Reperfusion success after mechanical thrombectomy for a large vessel occlusion dimmed with every passing hour from stroke endovascular center arrival to groin puncture, according to the HERMES group.
The odds dropped the longer to groin puncture from admission (OR 0.78 per hour, 95% CI 0.64-0.95) or first imaging (OR 0.74 per hour, 95% CI 0.59-0.93), according to Romain Bourcier, MD, PhD, of the University Hospital of Nantes, France, and collaborators.
Their meta-analysis of pooled patient-level data from the thrombectomy arms of seven randomized trials (n=728) was published online in JAMA Neurology.
“Our results could be confusing compared with the results of the late time studies [DAWN and DEFUSE 3]. Importantly, even if the reperfusion rate declines as time elapses, patients recanalized in later times continue to have better clinical outcome compared with those without reperfusion,” the investigators emphasized.
In 2018, based on DAWN and DEFUSE 3 data showing benefits to late thrombectomy, U.S. guidelines expanded the window for endovascular stroke therapy from 6 hours to 24 hours after the patient was last known to be well.
“The bottom line is that time is brain — still. All the publicity around longer time windows may have sent the wrong message to the troops out there. Yes, we can treat some patients late and get success. But for the majority of patients, early is better, and the best chance for success is with early, timely intervention,” commented Patrick Lyden, MD, of Cedars-Sinai Medical Center in Los Angeles, who was not part of the research group.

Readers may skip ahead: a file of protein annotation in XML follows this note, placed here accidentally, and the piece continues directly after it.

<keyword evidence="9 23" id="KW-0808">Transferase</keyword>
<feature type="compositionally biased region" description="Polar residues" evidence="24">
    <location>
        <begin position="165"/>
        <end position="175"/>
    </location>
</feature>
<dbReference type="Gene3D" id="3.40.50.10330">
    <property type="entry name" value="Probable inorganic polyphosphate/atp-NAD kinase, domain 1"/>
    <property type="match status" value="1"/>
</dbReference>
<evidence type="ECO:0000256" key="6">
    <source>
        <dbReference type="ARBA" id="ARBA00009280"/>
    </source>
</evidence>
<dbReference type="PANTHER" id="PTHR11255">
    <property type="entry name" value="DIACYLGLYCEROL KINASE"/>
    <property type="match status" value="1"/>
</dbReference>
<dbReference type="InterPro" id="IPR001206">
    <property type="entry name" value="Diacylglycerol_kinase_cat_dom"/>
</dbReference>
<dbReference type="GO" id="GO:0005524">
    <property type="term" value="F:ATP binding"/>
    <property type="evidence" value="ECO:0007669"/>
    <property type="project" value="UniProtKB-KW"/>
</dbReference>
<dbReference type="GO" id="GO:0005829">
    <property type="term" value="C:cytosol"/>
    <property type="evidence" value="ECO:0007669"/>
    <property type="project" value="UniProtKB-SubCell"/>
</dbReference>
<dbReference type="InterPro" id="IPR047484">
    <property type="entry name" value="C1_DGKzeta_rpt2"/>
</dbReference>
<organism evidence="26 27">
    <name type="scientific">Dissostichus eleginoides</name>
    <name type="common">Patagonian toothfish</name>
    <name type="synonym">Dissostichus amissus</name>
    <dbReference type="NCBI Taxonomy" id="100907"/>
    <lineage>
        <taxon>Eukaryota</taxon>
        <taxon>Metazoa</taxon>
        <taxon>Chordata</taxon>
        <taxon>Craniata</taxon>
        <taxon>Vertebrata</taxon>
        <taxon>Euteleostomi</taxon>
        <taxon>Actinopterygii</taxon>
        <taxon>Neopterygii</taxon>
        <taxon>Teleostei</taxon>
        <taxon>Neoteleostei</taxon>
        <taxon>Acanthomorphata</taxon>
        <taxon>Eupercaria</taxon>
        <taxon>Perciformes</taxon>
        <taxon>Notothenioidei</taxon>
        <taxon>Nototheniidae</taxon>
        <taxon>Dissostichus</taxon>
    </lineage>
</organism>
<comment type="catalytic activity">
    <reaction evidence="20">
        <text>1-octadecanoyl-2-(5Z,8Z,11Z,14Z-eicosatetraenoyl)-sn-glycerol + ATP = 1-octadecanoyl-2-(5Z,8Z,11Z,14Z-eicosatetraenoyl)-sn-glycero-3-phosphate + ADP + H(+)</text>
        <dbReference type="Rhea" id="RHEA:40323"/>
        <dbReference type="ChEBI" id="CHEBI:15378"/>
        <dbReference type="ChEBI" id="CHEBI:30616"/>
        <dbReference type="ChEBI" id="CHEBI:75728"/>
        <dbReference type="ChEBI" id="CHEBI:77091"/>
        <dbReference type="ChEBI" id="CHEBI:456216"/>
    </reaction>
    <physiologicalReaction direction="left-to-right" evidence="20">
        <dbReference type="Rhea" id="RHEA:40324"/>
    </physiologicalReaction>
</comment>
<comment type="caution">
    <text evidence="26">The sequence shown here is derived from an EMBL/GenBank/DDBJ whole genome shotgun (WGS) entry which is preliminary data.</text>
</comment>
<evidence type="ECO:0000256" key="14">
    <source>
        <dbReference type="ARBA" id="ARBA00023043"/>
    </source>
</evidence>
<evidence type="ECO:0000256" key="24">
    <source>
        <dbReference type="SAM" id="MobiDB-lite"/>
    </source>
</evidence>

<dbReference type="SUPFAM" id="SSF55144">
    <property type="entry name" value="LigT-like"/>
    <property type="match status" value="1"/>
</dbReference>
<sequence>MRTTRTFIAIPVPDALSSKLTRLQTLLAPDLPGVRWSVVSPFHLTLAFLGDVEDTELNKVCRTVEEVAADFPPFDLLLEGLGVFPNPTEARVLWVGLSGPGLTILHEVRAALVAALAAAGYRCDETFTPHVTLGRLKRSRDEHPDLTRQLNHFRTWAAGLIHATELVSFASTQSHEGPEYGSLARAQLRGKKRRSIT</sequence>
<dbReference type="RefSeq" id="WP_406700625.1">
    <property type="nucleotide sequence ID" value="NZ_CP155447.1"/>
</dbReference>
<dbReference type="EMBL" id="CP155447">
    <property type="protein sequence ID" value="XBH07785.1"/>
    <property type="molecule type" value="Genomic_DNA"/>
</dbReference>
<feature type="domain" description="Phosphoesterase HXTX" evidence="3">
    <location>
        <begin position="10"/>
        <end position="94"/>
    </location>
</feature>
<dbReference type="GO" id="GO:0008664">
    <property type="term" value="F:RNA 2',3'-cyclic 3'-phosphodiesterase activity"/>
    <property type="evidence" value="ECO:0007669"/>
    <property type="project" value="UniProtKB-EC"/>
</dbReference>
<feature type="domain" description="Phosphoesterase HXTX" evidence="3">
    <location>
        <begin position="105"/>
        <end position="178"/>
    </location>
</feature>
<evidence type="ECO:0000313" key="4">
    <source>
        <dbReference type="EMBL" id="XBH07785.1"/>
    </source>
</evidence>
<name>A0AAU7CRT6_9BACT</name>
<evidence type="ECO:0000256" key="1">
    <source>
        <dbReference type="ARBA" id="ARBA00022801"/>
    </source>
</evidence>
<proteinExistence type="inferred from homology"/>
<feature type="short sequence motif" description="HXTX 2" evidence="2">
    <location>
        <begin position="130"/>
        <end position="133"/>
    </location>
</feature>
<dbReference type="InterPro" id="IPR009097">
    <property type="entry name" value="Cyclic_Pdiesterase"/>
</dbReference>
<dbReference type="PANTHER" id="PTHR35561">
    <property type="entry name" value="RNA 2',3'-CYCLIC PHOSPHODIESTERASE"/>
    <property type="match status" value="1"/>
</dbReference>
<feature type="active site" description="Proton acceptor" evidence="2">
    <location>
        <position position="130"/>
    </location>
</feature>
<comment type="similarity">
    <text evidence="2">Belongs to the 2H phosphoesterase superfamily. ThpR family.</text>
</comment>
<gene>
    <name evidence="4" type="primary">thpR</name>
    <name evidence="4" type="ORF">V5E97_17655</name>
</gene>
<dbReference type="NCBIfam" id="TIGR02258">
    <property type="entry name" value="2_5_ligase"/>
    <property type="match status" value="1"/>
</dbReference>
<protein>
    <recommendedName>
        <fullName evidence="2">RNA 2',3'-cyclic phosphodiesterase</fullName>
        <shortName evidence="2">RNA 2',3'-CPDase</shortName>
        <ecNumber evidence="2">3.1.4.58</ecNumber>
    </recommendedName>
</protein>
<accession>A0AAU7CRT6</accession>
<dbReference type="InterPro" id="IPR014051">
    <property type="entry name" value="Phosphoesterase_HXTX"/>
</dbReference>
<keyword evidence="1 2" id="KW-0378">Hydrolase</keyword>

Cutting down modifiable in-hospital delays is still crucial, the investigators said, though they said they couldn’t tell from their data if it was best to start by optimizing patient transfer, imaging, or procedural factors.
The HERMES participants included in the meta-analysis were patients with M1/M2 or intracranial carotid artery occlusions. The group was age 65.4 years on average and 47.4% women. Successful reperfusion was defined as an adjusted mTICI score of 2b/3 at the end of thrombectomy.
“While the probability of successful reperfusion decreased in our study with all intervals, the association was much more pronounced when arrival at the emergency department or imaging to groin puncture were considered compared with onset to groin puncture,” Bourcier’s group noted.
In fact, the study population showed no relationship between time from stroke onset to arterial access and successful reperfusion. The authors said this was “possibly because several of the trials used imaging selection criteria to choose patients (thereby selecting those more likely to be slow progressors), and one trial examined an extended 12-hour eligibility window from stroke onset.”
They acknowledged that the trials they pooled differed in study entry criteria and imaging modalities used. Moreover, they lacked any information on thrombectomy procedural details, such as device selection.
“Patients with favorable imaging profiles had very good reperfusion rates in DEFUSE 3 and DAWN indicating that extended time is not a barrier to high repulsion rates in well-selected patients,” according to Gregory Albers, MD, of California’s Stanford University. “Of course, sooner is always better, but when the patient does not arrive early we need imaging to determine if they are still a good candidate for thrombectomy.”
The HERMES Collaboration was funded by a grant from Medtronic to the University of Calgary.
Bourcier disclosed no conflicts of interest.
Study co-authors reported numerous ties to industry.